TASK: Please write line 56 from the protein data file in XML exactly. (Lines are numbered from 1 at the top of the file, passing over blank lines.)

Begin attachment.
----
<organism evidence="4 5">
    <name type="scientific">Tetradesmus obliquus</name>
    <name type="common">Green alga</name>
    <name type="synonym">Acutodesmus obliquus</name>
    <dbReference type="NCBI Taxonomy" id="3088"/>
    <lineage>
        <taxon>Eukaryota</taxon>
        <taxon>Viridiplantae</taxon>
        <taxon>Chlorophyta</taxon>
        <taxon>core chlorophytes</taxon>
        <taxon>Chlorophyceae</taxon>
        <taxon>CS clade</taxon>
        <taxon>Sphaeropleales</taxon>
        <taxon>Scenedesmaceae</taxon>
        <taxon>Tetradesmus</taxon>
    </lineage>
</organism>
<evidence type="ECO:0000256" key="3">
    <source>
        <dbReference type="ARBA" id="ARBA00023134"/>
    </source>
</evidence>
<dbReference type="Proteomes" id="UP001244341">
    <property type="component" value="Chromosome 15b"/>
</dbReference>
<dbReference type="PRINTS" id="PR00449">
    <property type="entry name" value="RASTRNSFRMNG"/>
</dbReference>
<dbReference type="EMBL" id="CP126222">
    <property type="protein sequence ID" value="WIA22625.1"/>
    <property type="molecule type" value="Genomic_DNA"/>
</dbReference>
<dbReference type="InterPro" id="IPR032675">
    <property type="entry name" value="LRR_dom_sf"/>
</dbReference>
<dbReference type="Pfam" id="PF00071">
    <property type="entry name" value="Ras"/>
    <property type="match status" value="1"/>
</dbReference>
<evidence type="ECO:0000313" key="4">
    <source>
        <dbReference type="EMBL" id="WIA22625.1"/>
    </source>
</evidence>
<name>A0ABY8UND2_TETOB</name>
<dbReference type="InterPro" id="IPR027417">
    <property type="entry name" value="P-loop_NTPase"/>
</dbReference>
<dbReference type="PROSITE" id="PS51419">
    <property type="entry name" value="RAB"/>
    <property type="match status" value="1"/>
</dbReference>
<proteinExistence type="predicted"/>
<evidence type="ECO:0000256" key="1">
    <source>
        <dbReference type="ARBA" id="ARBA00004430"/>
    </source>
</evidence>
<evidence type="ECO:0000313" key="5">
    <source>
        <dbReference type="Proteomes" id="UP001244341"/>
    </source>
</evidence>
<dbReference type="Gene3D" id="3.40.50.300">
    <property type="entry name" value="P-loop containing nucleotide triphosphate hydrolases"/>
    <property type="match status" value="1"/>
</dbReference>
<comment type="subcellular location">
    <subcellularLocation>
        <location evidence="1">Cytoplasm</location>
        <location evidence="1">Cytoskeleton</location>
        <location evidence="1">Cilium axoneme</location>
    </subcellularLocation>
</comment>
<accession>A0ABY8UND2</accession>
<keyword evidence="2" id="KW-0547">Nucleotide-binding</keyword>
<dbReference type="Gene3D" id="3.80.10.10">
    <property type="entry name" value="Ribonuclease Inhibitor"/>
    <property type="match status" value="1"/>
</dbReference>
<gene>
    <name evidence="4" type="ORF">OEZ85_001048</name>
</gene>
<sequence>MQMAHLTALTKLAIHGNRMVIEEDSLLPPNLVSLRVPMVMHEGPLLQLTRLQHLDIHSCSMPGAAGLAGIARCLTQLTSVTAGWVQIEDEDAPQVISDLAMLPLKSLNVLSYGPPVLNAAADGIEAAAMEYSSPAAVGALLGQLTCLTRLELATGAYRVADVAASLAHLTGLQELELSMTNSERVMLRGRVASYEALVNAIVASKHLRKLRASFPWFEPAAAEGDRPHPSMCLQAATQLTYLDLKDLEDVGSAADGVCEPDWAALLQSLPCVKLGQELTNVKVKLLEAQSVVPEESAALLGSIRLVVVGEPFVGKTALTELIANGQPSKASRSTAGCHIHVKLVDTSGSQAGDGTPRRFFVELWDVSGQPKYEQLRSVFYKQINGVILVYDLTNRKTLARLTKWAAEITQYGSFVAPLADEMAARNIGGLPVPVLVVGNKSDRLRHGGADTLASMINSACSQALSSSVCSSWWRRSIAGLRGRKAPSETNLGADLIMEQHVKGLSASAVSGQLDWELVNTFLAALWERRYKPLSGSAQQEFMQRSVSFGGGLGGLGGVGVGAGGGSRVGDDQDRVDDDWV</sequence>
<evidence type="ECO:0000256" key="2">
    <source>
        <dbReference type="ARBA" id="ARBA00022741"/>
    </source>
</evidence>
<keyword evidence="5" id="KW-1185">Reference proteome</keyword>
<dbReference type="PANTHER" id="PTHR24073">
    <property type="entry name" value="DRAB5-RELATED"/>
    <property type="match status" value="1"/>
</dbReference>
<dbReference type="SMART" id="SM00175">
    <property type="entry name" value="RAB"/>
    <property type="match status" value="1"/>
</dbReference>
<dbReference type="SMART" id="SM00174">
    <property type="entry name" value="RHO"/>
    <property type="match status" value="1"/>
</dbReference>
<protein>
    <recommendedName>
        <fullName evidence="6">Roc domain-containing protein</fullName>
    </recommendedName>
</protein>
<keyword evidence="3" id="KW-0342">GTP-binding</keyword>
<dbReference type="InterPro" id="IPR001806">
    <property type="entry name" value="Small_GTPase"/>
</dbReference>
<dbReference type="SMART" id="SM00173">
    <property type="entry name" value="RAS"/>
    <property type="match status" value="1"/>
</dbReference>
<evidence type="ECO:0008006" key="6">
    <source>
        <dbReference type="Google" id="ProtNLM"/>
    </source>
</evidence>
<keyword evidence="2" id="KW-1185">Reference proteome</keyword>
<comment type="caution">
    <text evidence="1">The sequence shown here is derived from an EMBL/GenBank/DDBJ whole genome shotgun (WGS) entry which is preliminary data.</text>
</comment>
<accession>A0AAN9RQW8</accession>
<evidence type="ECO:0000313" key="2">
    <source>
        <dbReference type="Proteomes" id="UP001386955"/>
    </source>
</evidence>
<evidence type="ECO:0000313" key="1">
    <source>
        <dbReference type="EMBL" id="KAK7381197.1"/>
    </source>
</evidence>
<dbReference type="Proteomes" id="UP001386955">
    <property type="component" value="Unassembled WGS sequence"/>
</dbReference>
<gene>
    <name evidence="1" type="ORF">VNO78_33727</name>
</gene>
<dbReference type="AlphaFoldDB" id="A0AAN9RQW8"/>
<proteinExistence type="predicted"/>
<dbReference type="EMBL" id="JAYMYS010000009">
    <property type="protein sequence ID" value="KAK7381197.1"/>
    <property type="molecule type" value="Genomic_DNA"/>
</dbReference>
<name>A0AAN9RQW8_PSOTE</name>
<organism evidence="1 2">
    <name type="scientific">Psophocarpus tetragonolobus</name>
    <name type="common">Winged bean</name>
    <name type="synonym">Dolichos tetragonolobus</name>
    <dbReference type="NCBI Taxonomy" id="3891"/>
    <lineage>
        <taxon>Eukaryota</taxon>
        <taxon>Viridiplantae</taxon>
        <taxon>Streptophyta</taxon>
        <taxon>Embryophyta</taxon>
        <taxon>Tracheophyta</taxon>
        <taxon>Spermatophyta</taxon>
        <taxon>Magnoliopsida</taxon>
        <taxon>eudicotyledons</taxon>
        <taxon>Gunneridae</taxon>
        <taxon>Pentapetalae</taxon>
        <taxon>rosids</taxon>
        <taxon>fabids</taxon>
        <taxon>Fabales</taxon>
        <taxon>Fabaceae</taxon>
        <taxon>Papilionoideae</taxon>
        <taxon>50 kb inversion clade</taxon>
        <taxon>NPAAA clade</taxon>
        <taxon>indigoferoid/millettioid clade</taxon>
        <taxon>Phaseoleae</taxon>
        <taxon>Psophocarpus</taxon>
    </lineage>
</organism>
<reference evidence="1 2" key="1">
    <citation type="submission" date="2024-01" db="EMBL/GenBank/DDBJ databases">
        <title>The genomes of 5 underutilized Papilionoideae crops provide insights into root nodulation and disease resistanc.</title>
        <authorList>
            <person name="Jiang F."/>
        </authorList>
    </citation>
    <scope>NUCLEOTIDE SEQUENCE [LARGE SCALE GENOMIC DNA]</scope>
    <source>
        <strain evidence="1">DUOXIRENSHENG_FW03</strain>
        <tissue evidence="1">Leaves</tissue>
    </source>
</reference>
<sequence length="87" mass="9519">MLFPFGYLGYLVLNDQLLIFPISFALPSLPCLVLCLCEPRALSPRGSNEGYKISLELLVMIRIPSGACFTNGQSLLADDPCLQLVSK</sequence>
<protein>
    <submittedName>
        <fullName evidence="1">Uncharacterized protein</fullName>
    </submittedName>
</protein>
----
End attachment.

        <dbReference type="ARBA" id="ARBA00004430"/>